To Infinity and Beyond: Student Centered Projects

Tuesday, June 25, 2013 2 comments
I am very excited to be attending and presenting at ISTE 2013 in San Antonio, Texas. I am learning lots of wonderful things and filling my toolbox with ideas.

I am presenting a session called To Infinity and Beyond: Student Centered Projects. I will be showcasing two apps called Tiny Tap and John Atkinson Photo Card. Both allow students to be creative and have fun while learning.

Check out my past blog on Photo Card:

Photocard an app that allows students to be creative and descriptive when writing. Students create an interactive postcard in which they get to add their own pictures and stamps.

This app would be great to use for any subject and grade level, but here are a few ideas I have that will get you started:

  • Students take a picture of something in nature and they are to write as though they are that picture.
  • Students take pictures while on a field trip, use the app to tell others about their favorite part of the field trip.
  • Students choose an image within the app and are challenged to be as descriptive as they can about the image. Let them know that when you read their postcard you want to feel as though you are that image.
  • Students take pictures and write about famous people, states, countries, ancient times, key vocabulary, authors, composers, etc..
  • Students create a postcard based on Science safety rules and write about the proper ways to act in a lab setting.
  • Students use this app to help them better understand difficult vocabulary words and math problems. They take a picture of the word, what it is or looks like, and then they write about it as if they were teaching someone else.

Tiny Tap is an app that students can use to become creators. They can add their own photos or pictures, then record their own voice over the photo. Once they add sound, they become designers.  To designate the correct answer, students trace that part of the picture.

  • In the Language Arts class students can add a picture of vocabulary words. They add questions about those pictures. They can use this to test their own knowledge or the knowledge of their friends. This would be great support for ELL students as well.
  • In the Math class students can begin with the first step in a math problem. In multiple choice format, students can choose the next step in the problem. They can reach the solution of a problem in the form of a series of pictures much like a flow map. The student who creates the exercise shows their knowledge of correct procedure and the students who solve it get a review of the previously learned skill. For younger students, you can add pictures of shapes in multiple choice format and have students choose a shape that you ask them about.
  • In the Science class students can add their own pictures of s sedimentary rock and ask questions specifying if the picture is sedimentary, igneous, or metamorphic. This would work for the parts of the life cyle or the weather cycle.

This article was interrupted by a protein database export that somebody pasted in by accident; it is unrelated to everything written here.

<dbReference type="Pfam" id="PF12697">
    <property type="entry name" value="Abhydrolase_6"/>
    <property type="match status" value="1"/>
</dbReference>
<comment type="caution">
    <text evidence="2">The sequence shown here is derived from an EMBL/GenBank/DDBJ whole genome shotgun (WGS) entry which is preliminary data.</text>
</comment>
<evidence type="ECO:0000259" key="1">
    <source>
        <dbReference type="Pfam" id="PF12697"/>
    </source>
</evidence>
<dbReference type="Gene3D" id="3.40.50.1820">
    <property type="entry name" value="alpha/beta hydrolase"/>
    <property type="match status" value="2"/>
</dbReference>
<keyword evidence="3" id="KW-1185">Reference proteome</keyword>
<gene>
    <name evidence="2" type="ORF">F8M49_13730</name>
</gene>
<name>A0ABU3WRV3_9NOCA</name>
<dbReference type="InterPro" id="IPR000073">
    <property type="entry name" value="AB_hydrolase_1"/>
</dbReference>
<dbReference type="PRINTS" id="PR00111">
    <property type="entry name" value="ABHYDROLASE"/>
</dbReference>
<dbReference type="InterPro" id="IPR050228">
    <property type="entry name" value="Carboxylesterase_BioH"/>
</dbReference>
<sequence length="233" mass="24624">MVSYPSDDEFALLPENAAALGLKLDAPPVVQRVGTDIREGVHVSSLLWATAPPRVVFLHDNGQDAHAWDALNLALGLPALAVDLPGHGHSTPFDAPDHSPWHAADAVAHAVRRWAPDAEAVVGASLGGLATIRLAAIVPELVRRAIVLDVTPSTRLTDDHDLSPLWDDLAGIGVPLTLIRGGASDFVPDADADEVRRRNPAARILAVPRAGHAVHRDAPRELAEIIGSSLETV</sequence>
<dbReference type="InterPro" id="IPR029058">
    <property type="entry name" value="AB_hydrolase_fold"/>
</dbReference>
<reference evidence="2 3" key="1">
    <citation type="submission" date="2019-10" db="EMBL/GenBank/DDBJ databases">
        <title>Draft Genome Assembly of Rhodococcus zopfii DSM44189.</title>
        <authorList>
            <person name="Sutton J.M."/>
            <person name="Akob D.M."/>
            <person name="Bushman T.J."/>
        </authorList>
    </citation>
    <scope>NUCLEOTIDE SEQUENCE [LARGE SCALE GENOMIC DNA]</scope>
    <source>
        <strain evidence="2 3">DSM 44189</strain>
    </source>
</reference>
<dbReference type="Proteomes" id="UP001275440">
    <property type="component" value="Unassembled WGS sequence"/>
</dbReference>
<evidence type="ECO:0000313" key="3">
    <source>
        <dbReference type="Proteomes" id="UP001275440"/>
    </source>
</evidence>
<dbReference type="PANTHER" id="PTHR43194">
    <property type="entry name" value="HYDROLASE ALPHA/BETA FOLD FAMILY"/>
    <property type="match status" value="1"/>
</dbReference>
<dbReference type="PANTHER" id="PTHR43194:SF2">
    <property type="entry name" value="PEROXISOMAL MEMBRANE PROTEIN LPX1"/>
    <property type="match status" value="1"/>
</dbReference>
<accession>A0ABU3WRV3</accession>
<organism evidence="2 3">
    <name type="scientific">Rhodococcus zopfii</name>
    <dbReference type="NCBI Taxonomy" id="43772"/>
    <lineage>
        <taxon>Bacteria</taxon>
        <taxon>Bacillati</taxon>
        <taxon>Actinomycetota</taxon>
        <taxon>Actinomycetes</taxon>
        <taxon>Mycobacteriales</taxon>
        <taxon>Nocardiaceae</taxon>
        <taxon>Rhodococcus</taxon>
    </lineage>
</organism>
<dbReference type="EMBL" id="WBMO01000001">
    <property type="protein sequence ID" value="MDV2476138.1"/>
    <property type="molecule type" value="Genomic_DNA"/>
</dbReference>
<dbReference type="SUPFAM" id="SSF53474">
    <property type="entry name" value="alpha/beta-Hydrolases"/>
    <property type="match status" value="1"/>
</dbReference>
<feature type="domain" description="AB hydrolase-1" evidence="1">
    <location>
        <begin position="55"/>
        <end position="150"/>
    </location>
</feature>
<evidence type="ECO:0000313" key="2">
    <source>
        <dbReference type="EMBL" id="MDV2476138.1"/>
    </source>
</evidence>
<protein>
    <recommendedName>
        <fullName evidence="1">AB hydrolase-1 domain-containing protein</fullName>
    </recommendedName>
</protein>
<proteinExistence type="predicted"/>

• In the Social Studies class you can put in a picture of a map and have students choose a state. Better yet, have students create the questions and test one another
  • Information courtesy of:
I hope you enjoy these wonderful apps as I have!!

Collaboration..A Web 2.0 Solution

Monday, June 17, 2013 No comments
Hi there everyone! Today I wanted to talk about "Wallwisher/Padlet". I have used this for awhile, but it came to light recently in a collaboration meeting. I was working with some Elementary and Secondary specialists and they were talking about how they did not have time to follow up with teachers after professional development trainings and build the connection amongst their campuses. The light bulb went off and I mentioned Wallwisher/Padlet. Imagine being able to input feedback on Wall Wisher and have teachers contribute their ideas and suggestions. You can multiple users on a time.

Here is a little information about Wall Wisher:
Wallwisher/Padlet, allows you to create a “wall” where you can place virtual sticky-notes. You can allow others to also place notes on the board, or keep it so that only you can do so (which is what I would recommend for students). The sticky-notes can include images you grab off the web, videos, or websites, and you can add text to them (you can also just include text without adding anything else). Each sticky has a 160 character limit for text.


  • Collaboration amongst campuses (share ideas, what works/what doesn' need to reinvent the wheel) 
  • Collaboration after a training (share thoughts, feelings, how did the implementation go)
Once teachers feel comfortable using Wallwisher/Padlet, they can then use it with their students. Have you ever taught a Math topic and then had a student say that they have another way of doing it. This is a great way for students to share their ideas and feel vested in the learning process.

A great feature I really like about Wallwisher/Padlet is that you can export the board to Excel or as a PDF.

Below are a few other sites that are similar to Wallwisher/Padlet. I like to give you options!